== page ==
An Analysis on Doing Business in Papua New Guinea

How easy is it to start a business in PNG?

Since 2004, Doing Business has been tracking regulatory reforms aimed at improving the ease of doing business by measuring their impact on 10 indicator sets across 181 economies from Afghanistan to Zimbabwe. Nearly 1,000 reforms have been captured since that time.

For the fifth year in a row, Eastern Europe and Central Asia has led the world in Doing Business reforms – the region accounts for a third of all reforms observed since Doing Business 2004. In 2007 Eastern Europe and Central Asia surpassed East Asia and Pacific in the average ease of doing business and has maintained its place this year.

More regulatory reforms were recorded around the world between June 2007 and June 2008 than in any previous year of which 113 economies implemented a total of 239 reforms.

Great news for entrepreneurs all over the world – except if you live in Papua New Guinea where our score for the implementation of the World Bank’s recommended reforms amounted to a vibrant ZERO.

Only a total of five reforms were undertaken in four Pacific countries with Vanuatu leading the way thus improving its ranking from 67 to 60.

Singapore topped the global rankings on the overall ease of doing business for a third consecutive year with New Zealand second, Australia ninth and followed by its Pacific neighbours of Fiji (39), Tonga (43), Vanuatu (60), Samoa (64), Solomon Islands (89), Papua New Guinea (95), and Timor Leste (170).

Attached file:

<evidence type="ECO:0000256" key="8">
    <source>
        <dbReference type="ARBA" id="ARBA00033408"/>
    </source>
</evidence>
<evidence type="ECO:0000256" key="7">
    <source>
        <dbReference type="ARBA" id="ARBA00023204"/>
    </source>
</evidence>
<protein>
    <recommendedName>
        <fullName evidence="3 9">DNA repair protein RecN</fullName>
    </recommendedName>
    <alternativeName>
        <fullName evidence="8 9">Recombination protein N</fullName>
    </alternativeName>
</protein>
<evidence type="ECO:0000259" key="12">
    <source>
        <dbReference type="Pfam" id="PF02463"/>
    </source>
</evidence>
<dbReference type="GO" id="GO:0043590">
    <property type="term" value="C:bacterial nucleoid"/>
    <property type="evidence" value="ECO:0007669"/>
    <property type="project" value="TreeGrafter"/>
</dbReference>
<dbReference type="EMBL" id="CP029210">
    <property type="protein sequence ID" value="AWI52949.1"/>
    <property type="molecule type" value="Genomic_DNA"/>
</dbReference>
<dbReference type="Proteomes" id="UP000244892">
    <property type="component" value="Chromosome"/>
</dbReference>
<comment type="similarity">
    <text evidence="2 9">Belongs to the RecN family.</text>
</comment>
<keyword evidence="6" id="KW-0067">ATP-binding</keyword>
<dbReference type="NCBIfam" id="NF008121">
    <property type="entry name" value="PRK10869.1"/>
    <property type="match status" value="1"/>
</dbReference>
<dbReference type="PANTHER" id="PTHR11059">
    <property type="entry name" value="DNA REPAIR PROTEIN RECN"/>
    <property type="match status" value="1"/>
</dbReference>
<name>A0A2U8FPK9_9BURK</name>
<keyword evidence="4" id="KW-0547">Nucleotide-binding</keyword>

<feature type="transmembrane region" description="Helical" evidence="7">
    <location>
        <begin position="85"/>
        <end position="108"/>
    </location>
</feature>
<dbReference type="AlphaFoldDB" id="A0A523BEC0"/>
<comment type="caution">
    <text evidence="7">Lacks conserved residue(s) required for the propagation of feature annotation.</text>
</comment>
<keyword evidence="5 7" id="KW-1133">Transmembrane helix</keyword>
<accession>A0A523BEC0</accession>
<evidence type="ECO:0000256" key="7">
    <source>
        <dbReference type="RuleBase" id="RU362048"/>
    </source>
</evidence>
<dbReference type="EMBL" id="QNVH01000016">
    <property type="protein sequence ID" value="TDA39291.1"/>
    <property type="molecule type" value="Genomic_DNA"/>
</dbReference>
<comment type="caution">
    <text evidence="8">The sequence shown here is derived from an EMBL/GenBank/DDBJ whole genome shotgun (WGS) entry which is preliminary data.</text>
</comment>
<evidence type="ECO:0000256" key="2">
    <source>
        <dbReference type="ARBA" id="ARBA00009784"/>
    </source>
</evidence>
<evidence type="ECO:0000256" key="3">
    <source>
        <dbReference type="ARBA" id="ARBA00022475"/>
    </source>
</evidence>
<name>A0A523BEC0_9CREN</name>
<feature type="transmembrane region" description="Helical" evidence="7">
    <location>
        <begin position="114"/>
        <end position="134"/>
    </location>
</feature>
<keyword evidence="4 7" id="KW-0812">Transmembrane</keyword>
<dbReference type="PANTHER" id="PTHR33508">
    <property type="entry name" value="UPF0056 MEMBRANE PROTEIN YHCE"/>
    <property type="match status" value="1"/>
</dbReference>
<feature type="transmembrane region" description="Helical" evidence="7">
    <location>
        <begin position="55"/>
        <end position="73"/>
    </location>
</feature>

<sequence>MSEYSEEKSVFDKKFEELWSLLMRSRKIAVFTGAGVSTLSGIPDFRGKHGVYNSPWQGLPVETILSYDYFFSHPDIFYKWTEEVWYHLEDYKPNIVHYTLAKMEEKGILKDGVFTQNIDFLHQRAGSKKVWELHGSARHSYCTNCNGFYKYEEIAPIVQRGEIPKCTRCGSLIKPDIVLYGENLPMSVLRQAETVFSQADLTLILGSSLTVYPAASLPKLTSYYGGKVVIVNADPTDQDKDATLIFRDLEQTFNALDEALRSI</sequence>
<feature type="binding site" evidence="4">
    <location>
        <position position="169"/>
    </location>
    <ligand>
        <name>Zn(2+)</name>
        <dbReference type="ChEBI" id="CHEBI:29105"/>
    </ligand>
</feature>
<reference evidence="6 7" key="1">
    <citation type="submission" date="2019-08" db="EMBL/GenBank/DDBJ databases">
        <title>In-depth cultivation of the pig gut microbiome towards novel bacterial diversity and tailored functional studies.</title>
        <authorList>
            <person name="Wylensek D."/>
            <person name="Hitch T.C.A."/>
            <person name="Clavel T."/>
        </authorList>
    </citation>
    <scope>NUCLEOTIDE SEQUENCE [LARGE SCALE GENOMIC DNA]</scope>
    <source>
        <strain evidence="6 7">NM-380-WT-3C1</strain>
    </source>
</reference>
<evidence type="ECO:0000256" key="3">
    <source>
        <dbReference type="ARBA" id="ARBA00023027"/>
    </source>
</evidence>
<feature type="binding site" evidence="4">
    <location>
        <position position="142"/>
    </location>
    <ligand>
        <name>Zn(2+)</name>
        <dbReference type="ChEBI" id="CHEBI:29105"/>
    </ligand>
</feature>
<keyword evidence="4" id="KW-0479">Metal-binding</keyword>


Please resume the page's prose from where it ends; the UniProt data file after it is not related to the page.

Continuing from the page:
Examples of how hard it is to do business in PNG include:

  • 56 days for an entrepreneur to go through eight long procedures before he can start operating
  • 217 days for a business to go through 24 procedures to obtain a construction permit, 155 days more than it takes in the Solomon Islands
  • 72 days to register a property, compared to four days in military ruled Fiji
  • Over 194 days for businesses to make 33 taxation payments compared to 88 days in Solomon Islands
  • A tax rate of 41.7 per cent on profit compared to just over 8 per cent for Vanuatu and 18 per cent for Samoa
  • 26 days to process an export licence – applicants have to fill seven documents
  • 29 days for anyone to wait before they can import anything

Doing Business ranks economies based on 10 indicators of business regulation that record the time and cost to meet government requirements in starting and operating a business, trading across borders, paying taxes, and closing a business.

The rankings do not reflect such areas as macroeconomic policy, quality of infrastructure, currency volatility, investor perceptions, or crime rates.

~ by Tavurvur on September 14, 2008.

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